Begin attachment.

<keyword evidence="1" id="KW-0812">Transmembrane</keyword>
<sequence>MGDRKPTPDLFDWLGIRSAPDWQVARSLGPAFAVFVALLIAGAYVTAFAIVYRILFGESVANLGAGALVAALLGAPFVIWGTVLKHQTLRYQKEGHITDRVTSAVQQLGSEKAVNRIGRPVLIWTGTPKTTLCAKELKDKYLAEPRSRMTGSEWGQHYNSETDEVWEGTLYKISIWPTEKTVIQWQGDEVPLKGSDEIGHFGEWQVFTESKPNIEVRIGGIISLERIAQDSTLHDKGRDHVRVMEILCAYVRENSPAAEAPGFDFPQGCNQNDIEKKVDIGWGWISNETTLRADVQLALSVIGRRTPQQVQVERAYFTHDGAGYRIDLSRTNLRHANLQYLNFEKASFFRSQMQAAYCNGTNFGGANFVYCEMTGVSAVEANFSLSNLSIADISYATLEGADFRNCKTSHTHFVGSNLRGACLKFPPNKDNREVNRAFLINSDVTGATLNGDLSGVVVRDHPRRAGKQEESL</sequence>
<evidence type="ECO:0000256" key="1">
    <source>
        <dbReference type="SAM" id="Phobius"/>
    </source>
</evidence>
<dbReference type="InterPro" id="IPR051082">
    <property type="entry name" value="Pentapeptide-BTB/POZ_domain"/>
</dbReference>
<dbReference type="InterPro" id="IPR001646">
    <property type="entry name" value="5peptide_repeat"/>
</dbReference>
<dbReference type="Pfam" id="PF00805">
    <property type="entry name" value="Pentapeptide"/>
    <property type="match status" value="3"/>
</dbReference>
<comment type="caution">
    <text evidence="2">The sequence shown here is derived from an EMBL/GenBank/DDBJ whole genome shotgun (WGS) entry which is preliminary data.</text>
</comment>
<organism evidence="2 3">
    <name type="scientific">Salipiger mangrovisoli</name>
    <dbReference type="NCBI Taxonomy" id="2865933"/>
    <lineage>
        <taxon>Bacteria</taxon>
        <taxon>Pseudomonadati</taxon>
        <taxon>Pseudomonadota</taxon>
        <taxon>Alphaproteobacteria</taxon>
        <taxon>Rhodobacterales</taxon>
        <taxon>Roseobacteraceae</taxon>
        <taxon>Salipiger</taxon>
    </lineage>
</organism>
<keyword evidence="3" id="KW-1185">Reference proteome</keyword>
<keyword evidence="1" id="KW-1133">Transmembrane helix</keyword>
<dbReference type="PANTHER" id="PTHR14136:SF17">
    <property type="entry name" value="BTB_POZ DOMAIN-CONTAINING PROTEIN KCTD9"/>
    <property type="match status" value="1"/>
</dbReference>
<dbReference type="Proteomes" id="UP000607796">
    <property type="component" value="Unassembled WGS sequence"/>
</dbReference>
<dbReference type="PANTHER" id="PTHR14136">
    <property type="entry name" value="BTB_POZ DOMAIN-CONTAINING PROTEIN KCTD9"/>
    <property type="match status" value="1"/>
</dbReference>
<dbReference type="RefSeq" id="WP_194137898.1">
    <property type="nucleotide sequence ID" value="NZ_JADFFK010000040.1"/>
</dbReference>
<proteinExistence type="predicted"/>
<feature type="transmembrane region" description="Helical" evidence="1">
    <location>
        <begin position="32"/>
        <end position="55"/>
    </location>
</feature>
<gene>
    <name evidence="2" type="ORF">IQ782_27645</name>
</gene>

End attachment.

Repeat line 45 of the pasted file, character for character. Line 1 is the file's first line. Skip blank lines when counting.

    <property type="match status" value="1"/>